January 12, 2007

Religious Vocations Supplement

New Providence sisters reflect on St. Theodora

By Dave Cox

Special to The Criterion

SAINT MARY-OF-THE-WOODS—Anita Owens was accepted into the Sisters of Providence postulancy on Sept. 14, 2006. A month later, the congregation’s foundress, St. Theodora Guérin, was canonized in Rome by Pope Benedict XVI.

Talk about the pinnacle of excitement!

“I have entered the Sisters of Providence at an extremely special time,” Owens said. “Mother Theodore’s legacy inspired me to live out my ideals in a dynamic way.

“I have to try to live up to the legacy of Mother Theodore’s sainthood. To those to whom much is given, much is expected. What a wonderful role model we have in our foundress.”

As the world begins to know and understand more about St. Theodora, the interest of women in initial formation with the congregation has intensified.

Providence Sister Regina Gallo, who entered the congregation in 2001, said she felt especially drawn to St. Theodora while attending Mother Theodore Guérin High School in River Grove, Ill.

“I developed a deep love for her, a deep bond to her,” Sister Regina said. “Her courage and the way she dealt with adversity in her life, and how she handled those things with such grace is always an inspiration to me.”

Sister Regina believes the canonization is a profound moment for the congregation but, for her personally, it’s only confirmation of her devotion to St. Theodora.

“The fact that she was proclaimed a saint is really not a huge factor for me. It’s more about how she lived her life. She’s always been a saint to me,” Sister Regina said. “It’s about the path we take. It so happened she was on a path to become a public saint, whereas I am on a path to turn to her as an example of strength to do what I need to do to serve God’s people with love, mercy and justice.”

Having a saintly role model has stimulated deeper faith and spirituality for those who aspire to follow in her footsteps.

“It feels to me that we are being called toward boldness in this time as Mother Theodore was a woman of boldness. We are called to be risk-takers as Mother Theodore was a risk-taker,” said recently professed Providence Sister Beth Wright.

“Maybe we are being called to walk to the edge and cross over as Mother Theodore did, moving into a new land, into the unknown with the trust of Providence to guide us. Who knows what one will ‘become’ when one lets go and chooses to trust in Providence.”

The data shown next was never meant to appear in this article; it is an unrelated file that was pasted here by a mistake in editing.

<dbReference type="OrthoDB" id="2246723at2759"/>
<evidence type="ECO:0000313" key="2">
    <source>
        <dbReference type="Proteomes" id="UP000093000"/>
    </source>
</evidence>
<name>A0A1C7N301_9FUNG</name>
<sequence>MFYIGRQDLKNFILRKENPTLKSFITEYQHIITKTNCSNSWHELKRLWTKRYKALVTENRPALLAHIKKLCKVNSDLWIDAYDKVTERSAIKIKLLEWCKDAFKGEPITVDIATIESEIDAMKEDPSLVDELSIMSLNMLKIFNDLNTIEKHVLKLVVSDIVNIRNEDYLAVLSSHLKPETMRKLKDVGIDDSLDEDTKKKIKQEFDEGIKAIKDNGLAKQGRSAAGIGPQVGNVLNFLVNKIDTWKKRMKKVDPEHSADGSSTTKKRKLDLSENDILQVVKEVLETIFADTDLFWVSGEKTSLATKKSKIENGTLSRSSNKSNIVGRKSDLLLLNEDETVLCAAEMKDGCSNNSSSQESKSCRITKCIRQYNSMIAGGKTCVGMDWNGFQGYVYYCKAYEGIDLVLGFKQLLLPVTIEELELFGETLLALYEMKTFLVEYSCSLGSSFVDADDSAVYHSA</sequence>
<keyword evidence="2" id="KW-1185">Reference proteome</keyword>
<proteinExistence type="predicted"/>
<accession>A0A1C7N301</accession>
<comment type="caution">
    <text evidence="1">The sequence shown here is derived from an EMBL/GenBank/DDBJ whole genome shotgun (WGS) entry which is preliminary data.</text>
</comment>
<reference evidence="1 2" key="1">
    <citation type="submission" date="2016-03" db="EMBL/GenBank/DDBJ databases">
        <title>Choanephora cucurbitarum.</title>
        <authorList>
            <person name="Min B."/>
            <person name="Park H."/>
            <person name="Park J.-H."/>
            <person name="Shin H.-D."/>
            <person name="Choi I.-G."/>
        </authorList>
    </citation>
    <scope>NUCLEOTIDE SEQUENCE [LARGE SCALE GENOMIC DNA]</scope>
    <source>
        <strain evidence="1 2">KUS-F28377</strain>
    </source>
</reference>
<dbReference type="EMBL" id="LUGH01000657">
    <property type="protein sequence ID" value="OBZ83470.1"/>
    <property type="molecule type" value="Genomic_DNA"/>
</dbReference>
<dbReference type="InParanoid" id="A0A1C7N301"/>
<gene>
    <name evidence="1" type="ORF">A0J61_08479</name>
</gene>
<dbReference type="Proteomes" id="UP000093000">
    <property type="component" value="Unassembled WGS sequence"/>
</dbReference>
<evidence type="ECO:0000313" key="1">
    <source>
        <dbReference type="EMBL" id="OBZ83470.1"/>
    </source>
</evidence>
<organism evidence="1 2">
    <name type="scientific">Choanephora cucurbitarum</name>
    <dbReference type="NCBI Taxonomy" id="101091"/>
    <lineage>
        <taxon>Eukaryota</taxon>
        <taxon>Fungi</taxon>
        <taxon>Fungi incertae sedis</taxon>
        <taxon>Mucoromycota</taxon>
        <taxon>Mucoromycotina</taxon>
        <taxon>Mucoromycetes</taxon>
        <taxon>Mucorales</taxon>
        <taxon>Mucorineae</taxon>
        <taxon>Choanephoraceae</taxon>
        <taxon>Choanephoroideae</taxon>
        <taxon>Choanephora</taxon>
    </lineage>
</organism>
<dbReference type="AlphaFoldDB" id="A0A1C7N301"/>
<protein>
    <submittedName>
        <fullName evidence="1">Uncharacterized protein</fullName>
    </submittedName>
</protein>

Providence Sister Patty Wallace, currently serving as a mission novice, said “Mother Theodore calls me to think about what it means to be a Sister of Providence in the world today. She is a wonderful example of living with integrity and living the Gospel. The canonization is a unique opportunity in the history of the congregation to share our lives more globally.”

Celebrations continue in small ways to honor St. Theodora as parishes and diocesan groups pay homage to her life, her devotion to God and her accomplishments.

But the celebrations are also a gateway to the future as more and more people offer devotion to the Church’s newest saint. As the future beckons, the sisters, both young and old, are eager to share their foundress with the world.

“The people where I work are mainly non-Catholic, but in a setting of a Catholic school, [and] have responded with a lot of curiosity and enthusiasm,” said Sister Patty. “Many groups and people are claiming connections to Mother Theodore and the congregation and individual sisters and their ministries.”

“Mother Theodore is in each Sister of Providence. Her spirit is alive as is her dedication to God. She had a willingness and openness to reach out to people, be a voice for the voiceless,” said Sister Regina. “Her daughters keep her spirit alive today. We are doing it in unique ways. We have such vast ministries.

“Some of us are doing it in ecological ways, some are doing it in social justice ways. The commonality is to embrace each person we come in contact with. It may be in the largest of ways, or the smallest of ways; very subtle ways, or the ways more publicly seen.”

Owens remains optimistic about the future and recognizes the challenges ahead.

“Mother Theodore is a woman of enormous spiritual strength, compassion, faith and love,” she said. “We must keep up with the faithful who desire to have holy reminders of St. Mother Theodore.

“The Sisters of Providence have always strived to be the very best they can be, and to be of service to others. I believe now we are all conscious of the fact that we are all called to live as saints. We take her sainthood seriously and we want to live up to the responsibility.”

Sister Beth also is focused on her daily ministry and future challenges.

“How do I, as an individual, and we, as a community, stretch ourselves at this time? What risks do we take to challenge the unjust systems in our world? What next steps are we called to help break down the stereotypes that promote prejudice and discrimination?” she asked.

“I try to fulfill my ministry every day with the passion of Mother Theodore Guérin. I’m not trying to do huge, life-shaking things. I focus on my daily commitment to love mercy and justice. I live out the challenge by starting each day to recommit my life to kindness, compassion and dependence on Providence.” †

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